The Sackville Farmers Market renewed its call Monday for help in building a permanent, indoor location, but once again met with a lukewarm response from town council.
“The market feels…that the lack of a permanent location is our most significant hurdle to growing the market and providing consistent service to customers and vendors,” Kent Coates, chair of the market’s board told council.
He repeated the call he made a year ago for a 7,000 sq. ft., town-owned building that would cost just over $1 million. The town would lease it to the Farmers Market which would be responsible for operating costs and day-to-day management.
Coates said the building could house the market as well as community organizations like the food bank, local theatres and recreation groups such as yoga and dance as well as music festivals and concerts.
“What we’re really asking is to have a commitment to have a Working Group stand up to make this happen,” Coates said, adding that as a non-profit organization, the market could raise money from the community as well as various other sources such as the Atlantic Canada Opportunities Agency and the New Brunswick government.
When Councillor Andrew Black asked where a permanent building would be located, Coates said it could be at two possible downtown sites: in the area around the tennis courts adjacent to Bill Johnstone Memorial Park or on the Gordon Beal-owned property next to the Painted Pony restaurant at Bridge Street and Weldon.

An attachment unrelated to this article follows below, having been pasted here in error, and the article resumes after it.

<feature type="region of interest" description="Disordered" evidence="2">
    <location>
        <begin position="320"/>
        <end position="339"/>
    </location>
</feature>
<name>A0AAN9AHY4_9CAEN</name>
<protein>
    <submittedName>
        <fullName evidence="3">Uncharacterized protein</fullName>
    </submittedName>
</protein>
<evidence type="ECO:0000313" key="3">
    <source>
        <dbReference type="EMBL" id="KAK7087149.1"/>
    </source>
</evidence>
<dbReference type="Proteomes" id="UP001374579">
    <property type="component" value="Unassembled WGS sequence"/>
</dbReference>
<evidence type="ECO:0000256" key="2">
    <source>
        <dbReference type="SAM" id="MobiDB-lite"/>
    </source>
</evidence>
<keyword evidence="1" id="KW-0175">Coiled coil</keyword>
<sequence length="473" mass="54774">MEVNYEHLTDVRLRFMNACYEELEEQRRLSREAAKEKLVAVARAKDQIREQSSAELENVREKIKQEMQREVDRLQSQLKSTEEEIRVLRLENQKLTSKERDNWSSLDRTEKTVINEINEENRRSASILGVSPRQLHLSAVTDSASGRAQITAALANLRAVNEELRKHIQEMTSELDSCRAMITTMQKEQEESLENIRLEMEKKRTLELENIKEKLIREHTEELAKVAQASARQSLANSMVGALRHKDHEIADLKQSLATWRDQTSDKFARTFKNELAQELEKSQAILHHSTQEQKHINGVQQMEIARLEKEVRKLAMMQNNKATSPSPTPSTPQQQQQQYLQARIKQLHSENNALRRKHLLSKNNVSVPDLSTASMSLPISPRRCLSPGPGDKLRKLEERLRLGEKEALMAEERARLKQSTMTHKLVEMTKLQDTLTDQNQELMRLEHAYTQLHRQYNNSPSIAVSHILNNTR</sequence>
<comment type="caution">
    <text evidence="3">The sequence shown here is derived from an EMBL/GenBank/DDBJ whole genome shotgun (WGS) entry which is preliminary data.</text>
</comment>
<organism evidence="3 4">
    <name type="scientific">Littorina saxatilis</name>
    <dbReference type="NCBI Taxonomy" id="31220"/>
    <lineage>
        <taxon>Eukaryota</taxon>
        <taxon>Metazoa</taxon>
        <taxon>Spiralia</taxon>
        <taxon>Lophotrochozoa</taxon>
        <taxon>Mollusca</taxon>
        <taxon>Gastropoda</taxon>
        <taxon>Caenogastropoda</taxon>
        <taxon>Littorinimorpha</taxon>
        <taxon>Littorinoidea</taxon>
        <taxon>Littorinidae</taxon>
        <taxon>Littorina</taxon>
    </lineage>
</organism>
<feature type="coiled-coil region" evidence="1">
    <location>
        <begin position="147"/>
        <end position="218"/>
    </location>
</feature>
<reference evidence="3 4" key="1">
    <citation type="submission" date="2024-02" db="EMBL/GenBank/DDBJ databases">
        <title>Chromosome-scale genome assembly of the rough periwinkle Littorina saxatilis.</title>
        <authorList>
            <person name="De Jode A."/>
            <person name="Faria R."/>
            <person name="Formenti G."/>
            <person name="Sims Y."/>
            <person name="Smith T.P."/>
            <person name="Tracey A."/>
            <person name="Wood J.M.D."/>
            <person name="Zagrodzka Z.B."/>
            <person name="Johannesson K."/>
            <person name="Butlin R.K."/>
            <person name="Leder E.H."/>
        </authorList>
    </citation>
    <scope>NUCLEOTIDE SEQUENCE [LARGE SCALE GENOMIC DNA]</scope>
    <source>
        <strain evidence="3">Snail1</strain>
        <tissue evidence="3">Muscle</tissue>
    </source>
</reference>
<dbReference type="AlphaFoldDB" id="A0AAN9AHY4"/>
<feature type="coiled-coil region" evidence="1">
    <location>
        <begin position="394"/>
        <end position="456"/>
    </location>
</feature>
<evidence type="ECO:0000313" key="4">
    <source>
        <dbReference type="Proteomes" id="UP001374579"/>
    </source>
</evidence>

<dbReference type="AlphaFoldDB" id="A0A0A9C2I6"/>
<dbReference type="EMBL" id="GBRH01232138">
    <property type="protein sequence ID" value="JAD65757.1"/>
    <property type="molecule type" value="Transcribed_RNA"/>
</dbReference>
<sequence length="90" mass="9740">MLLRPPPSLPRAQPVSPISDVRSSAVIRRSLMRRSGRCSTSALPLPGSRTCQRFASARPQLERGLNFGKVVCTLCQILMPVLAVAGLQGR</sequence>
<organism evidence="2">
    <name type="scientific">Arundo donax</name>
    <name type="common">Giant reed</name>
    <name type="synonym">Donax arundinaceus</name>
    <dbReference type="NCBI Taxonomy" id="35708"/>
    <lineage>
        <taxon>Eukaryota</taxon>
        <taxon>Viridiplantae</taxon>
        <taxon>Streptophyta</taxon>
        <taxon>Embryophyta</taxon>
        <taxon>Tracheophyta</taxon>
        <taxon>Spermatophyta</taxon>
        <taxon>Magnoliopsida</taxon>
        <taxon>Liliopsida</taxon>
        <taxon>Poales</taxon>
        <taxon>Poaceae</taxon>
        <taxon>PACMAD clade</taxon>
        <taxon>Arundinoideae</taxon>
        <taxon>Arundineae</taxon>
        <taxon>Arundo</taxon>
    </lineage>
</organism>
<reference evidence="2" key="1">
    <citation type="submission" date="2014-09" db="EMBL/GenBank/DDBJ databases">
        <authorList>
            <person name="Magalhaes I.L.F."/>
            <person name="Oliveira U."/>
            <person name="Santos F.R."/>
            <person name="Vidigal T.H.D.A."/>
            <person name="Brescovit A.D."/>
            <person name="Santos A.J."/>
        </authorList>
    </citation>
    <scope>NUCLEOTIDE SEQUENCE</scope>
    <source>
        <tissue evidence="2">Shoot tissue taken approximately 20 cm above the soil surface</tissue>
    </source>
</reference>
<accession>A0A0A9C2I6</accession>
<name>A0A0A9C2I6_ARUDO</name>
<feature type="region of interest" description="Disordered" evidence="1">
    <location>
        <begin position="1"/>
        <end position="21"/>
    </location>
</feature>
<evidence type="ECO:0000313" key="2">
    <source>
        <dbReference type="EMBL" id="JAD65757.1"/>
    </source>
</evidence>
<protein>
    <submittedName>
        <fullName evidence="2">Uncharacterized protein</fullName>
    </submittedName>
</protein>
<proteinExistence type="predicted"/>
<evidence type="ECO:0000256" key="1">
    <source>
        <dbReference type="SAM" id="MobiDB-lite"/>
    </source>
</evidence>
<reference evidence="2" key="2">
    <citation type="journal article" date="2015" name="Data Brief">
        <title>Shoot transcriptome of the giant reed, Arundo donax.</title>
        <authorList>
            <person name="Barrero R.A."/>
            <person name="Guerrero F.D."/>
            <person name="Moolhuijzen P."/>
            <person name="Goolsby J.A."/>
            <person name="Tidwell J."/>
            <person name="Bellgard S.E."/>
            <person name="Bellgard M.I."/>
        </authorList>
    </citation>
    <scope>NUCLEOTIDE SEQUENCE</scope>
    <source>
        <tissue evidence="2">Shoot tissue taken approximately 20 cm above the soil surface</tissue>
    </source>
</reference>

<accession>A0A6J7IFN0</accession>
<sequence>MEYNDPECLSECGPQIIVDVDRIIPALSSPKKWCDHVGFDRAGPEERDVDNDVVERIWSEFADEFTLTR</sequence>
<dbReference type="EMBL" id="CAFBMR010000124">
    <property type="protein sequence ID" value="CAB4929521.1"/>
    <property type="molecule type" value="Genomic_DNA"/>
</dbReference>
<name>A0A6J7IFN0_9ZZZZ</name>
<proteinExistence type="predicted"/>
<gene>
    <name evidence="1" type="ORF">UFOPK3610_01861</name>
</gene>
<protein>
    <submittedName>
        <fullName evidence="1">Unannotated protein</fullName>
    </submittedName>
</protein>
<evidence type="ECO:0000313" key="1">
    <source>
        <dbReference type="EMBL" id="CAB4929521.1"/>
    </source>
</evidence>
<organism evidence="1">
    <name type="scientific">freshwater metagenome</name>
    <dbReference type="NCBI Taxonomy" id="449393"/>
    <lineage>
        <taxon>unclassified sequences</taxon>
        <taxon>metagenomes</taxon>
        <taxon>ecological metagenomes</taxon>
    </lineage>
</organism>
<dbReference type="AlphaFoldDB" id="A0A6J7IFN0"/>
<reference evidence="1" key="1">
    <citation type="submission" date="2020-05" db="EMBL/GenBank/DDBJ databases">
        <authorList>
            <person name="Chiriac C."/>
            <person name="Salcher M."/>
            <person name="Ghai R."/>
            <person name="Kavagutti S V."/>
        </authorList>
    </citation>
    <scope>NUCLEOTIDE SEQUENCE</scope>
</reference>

Councillor Bill Evans said that while he understands the importance of the Farmers Market to the quality of life in Sackville, the town would need to take on a capital project on a scale similar to the Civic Centre.
“I’m saying yes with my heart,” Evans said, “but my head is saying we have to be practical and reasonable here.”
He then asked about what he called “the elephant in the room” — the proposal council heard last month from Garth Zwicker for a market on land leased from the town beside the Visitor Information Centre on Mallard Drive.
Coates replied that, although he didn’t know all the details of the Zwicker proposal, it seemed to be only about creating one job and building a facility without any long-term plan.
He said that the current Farmer’s Market has been operating for decades.
“We’re in this for the long haul and we will operate the market,” he added.
“We’re not going to create a space that in two or three years when things change, is going to be empty.”